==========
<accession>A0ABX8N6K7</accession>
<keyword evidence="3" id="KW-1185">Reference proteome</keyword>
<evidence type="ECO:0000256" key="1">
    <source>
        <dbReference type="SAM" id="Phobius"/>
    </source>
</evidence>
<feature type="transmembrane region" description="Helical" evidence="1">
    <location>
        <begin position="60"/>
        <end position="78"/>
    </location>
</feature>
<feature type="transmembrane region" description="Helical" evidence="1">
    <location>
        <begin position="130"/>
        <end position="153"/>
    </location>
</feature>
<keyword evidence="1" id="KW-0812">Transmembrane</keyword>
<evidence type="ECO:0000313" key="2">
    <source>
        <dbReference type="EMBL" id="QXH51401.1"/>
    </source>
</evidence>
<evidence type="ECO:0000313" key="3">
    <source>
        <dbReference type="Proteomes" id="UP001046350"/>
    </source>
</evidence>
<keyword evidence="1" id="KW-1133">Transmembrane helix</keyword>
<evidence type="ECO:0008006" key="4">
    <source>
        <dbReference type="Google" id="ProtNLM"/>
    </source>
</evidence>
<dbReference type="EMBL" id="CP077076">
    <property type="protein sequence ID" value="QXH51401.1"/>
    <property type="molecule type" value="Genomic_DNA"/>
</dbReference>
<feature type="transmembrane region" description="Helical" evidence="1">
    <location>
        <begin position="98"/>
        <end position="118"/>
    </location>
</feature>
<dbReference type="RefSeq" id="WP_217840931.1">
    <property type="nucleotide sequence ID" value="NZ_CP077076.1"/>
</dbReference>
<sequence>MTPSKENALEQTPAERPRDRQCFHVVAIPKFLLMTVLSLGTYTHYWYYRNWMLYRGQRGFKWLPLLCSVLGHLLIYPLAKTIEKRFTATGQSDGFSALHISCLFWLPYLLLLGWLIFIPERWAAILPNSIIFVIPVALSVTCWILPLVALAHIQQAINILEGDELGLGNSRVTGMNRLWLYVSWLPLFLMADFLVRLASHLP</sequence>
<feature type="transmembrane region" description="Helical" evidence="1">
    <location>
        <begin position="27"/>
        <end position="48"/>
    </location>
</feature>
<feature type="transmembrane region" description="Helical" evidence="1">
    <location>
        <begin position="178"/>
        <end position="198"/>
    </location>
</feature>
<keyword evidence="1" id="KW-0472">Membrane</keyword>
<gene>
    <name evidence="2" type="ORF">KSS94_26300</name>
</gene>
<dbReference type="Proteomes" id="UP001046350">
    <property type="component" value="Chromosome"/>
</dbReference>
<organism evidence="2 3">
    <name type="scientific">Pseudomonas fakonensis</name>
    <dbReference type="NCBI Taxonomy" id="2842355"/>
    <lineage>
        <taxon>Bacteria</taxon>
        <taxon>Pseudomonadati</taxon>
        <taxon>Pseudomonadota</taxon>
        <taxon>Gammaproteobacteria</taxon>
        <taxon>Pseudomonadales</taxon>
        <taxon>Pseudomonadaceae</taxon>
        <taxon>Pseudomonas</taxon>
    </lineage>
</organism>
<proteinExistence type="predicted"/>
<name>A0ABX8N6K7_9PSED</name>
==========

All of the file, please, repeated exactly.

<accession>A0ABX8N6K7</accession>
<keyword evidence="3" id="KW-1185">Reference proteome</keyword>
<evidence type="ECO:0000256" key="1">
    <source>
        <dbReference type="SAM" id="Phobius"/>
    </source>
</evidence>
<feature type="transmembrane region" description="Helical" evidence="1">
    <location>
        <begin position="60"/>
        <end position="78"/>
    </location>
</feature>
<feature type="transmembrane region" description="Helical" evidence="1">
    <location>
        <begin position="130"/>
        <end position="153"/>
    </location>
</feature>
<keyword evidence="1" id="KW-0812">Transmembrane</keyword>
<evidence type="ECO:0000313" key="2">
    <source>
        <dbReference type="EMBL" id="QXH51401.1"/>
    </source>
</evidence>
<evidence type="ECO:0000313" key="3">
    <source>
        <dbReference type="Proteomes" id="UP001046350"/>
    </source>
</evidence>
<keyword evidence="1" id="KW-1133">Transmembrane helix</keyword>
<evidence type="ECO:0008006" key="4">
    <source>
        <dbReference type="Google" id="ProtNLM"/>
    </source>
</evidence>
<dbReference type="EMBL" id="CP077076">
    <property type="protein sequence ID" value="QXH51401.1"/>
    <property type="molecule type" value="Genomic_DNA"/>
</dbReference>
<feature type="transmembrane region" description="Helical" evidence="1">
    <location>
        <begin position="98"/>
        <end position="118"/>
    </location>
</feature>
<dbReference type="RefSeq" id="WP_217840931.1">
    <property type="nucleotide sequence ID" value="NZ_CP077076.1"/>
</dbReference>
<sequence>MTPSKENALEQTPAERPRDRQCFHVVAIPKFLLMTVLSLGTYTHYWYYRNWMLYRGQRGFKWLPLLCSVLGHLLIYPLAKTIEKRFTATGQSDGFSALHISCLFWLPYLLLLGWLIFIPERWAAILPNSIIFVIPVALSVTCWILPLVALAHIQQAINILEGDELGLGNSRVTGMNRLWLYVSWLPLFLMADFLVRLASHLP</sequence>
<feature type="transmembrane region" description="Helical" evidence="1">
    <location>
        <begin position="27"/>
        <end position="48"/>
    </location>
</feature>
<feature type="transmembrane region" description="Helical" evidence="1">
    <location>
        <begin position="178"/>
        <end position="198"/>
    </location>
</feature>
<keyword evidence="1" id="KW-0472">Membrane</keyword>
<gene>
    <name evidence="2" type="ORF">KSS94_26300</name>
</gene>
<dbReference type="Proteomes" id="UP001046350">
    <property type="component" value="Chromosome"/>
</dbReference>
<organism evidence="2 3">
    <name type="scientific">Pseudomonas fakonensis</name>
    <dbReference type="NCBI Taxonomy" id="2842355"/>
    <lineage>
        <taxon>Bacteria</taxon>
        <taxon>Pseudomonadati</taxon>
        <taxon>Pseudomonadota</taxon>
        <taxon>Gammaproteobacteria</taxon>
        <taxon>Pseudomonadales</taxon>
        <taxon>Pseudomonadaceae</taxon>
        <taxon>Pseudomonas</taxon>
    </lineage>
</organism>
<proteinExistence type="predicted"/>
<name>A0ABX8N6K7_9PSED</name>